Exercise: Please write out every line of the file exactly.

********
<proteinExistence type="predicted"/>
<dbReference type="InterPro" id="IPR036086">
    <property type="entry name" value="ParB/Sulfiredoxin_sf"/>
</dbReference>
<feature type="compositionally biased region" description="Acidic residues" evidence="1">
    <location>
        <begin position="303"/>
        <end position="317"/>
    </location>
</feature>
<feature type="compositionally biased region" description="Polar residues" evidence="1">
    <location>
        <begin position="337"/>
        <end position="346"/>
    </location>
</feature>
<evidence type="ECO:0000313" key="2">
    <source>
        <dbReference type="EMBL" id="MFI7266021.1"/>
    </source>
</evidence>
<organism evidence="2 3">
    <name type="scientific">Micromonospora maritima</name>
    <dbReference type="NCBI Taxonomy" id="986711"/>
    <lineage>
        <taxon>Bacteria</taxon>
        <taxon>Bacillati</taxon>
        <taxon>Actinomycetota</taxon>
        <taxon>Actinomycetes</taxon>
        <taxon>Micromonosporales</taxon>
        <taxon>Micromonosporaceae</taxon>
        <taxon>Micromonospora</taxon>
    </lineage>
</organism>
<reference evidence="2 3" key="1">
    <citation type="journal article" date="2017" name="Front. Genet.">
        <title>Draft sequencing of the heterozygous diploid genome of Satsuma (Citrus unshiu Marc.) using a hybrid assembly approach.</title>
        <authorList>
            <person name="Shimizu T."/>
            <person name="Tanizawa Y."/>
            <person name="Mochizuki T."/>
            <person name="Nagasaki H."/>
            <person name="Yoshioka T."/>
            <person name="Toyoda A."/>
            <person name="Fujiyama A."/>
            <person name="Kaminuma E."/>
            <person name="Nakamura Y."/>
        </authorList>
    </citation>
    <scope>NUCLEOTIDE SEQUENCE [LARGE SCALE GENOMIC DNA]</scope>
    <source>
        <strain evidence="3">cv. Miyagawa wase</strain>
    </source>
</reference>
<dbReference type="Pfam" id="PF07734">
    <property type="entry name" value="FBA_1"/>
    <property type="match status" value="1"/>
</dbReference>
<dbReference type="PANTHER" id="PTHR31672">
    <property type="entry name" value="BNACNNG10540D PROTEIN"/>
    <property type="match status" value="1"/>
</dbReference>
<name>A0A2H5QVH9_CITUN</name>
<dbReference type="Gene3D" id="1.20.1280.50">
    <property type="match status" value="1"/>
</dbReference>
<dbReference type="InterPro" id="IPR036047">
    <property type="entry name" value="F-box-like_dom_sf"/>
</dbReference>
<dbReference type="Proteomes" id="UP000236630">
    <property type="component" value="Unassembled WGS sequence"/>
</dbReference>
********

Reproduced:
<proteinExistence type="predicted"/>
<dbReference type="InterPro" id="IPR036086">
    <property type="entry name" value="ParB/Sulfiredoxin_sf"/>
</dbReference>
<feature type="compositionally biased region" description="Acidic residues" evidence="1">
    <location>
        <begin position="303"/>
        <end position="317"/>
    </location>
</feature>
<feature type="compositionally biased region" description="Polar residues" evidence="1">
    <location>
        <begin position="337"/>
        <end position="346"/>
    </location>
</feature>
<evidence type="ECO:0000313" key="2">
    <source>
        <dbReference type="EMBL" id="MFI7266021.1"/>
    </source>
</evidence>
<organism evidence="2 3">
    <name type="scientific">Micromonospora maritima</name>
    <dbReference type="NCBI Taxonomy" id="986711"/>
    <lineage>
        <taxon>Bacteria</taxon>
        <taxon>Bacillati</taxon>
        <taxon>Actinomycetota</taxon>
        <taxon>Actinomycetes</taxon>
        <taxon>Micromonosporales</taxon>
        <taxon>Micromonosporaceae</taxon>
        <taxon>Micromonospora</taxon>
    </lineage>
</organism>
<reference evidence="2 3" key="1">
    <citation type="journal article" date="2017" name="Front. Genet.">
        <title>Draft sequencing of the heterozygous diploid genome of Satsuma (Citrus unshiu Marc.) using a hybrid assembly approach.</title>
        <authorList>
            <person name="Shimizu T."/>
            <person name="Tanizawa Y."/>
            <person name="Mochizuki T."/>
            <person name="Nagasaki H."/>
            <person name="Yoshioka T."/>
            <person name="Toyoda A."/>
            <person name="Fujiyama A."/>
            <person name="Kaminuma E."/>
            <person name="Nakamura Y."/>
        </authorList>
    </citation>
    <scope>NUCLEOTIDE SEQUENCE [LARGE SCALE GENOMIC DNA]</scope>
    <source>
        <strain evidence="3">cv. Miyagawa wase</strain>
    </source>
</reference>
<dbReference type="Pfam" id="PF07734">
    <property type="entry name" value="FBA_1"/>
    <property type="match status" value="1"/>
</dbReference>
<dbReference type="PANTHER" id="PTHR31672">
    <property type="entry name" value="BNACNNG10540D PROTEIN"/>
    <property type="match status" value="1"/>
</dbReference>
<name>A0A2H5QVH9_CITUN</name>
<dbReference type="Gene3D" id="1.20.1280.50">
    <property type="match status" value="1"/>
</dbReference>
<dbReference type="InterPro" id="IPR036047">
    <property type="entry name" value="F-box-like_dom_sf"/>
</dbReference>
<dbReference type="Proteomes" id="UP000236630">
    <property type="component" value="Unassembled WGS sequence"/>
</dbReference>